A friend of the family that lost their six-year-old daughter in a 110-foot fall at the Haunted Mine Drop amusement park ride in Colorado earlier this week has spoken out for the first time, revealing that the child’s parents were initially in denial and then began pleading with God to save her life.
Wongel Estifanos was with her extended family at Glenwood Caverns amusement park in Glenwood Springs on Sunday evening when she slipped out of the ride and plummeted down the shaft of the free-fall attraction.
Wongel was publicly identified on Wednesday by Garfield County Coroner Rob Glassmire, who released a link to a GoFundMe page endorsed by her family.
Bemni Mekonnen, a friend of the girl’s family, appeared on ABC’s Good Morning America on Friday to speak about the fatal incident.
‘This is a parent’s worst nightmare and something you wouldn’t wish on your worst enemy,’ Mekonnen said.
After Wongel somehow fell 110 feet off the ride, park workers began administering first aid to the child until paramedics arrived on the scene and took over the life-saving measures, but to no avail.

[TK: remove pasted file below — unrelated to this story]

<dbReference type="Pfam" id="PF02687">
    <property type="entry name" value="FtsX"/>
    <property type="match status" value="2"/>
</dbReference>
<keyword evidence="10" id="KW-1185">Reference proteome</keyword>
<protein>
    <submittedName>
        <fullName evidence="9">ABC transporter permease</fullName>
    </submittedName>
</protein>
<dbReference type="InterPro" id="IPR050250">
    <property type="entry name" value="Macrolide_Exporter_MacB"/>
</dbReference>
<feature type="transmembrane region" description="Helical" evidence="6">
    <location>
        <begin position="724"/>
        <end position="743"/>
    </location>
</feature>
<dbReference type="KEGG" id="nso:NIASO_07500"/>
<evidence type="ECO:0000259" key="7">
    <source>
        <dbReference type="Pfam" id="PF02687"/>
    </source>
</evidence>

‘Their world shattered,’ the family friend said of Wongel’s parents. ‘One moment they’re in denial, the next minute they are trying to plead with God to bring her back, they are bargaining with him, they are angry.’
Documents show that the popular free-fall ride passed each of its annual regulation compliance inspections by third parties since it opened in July 2017. The most recent inspection took place in June.
The Haunted Mine Drop was specifically designed without shoulder restraints to make the dramatic drop ‘a little bit more scary,’ its designer, Stan Checketts, declared to KDVR when the attraction first opened.
Under Colorado law, an amusement park operator and its employees can be sued for acting in a reckless manner, but customers who sign a liability waiver legally agree to let a business act negligent.
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SOURCE: Daily Mail, Snejana Farberov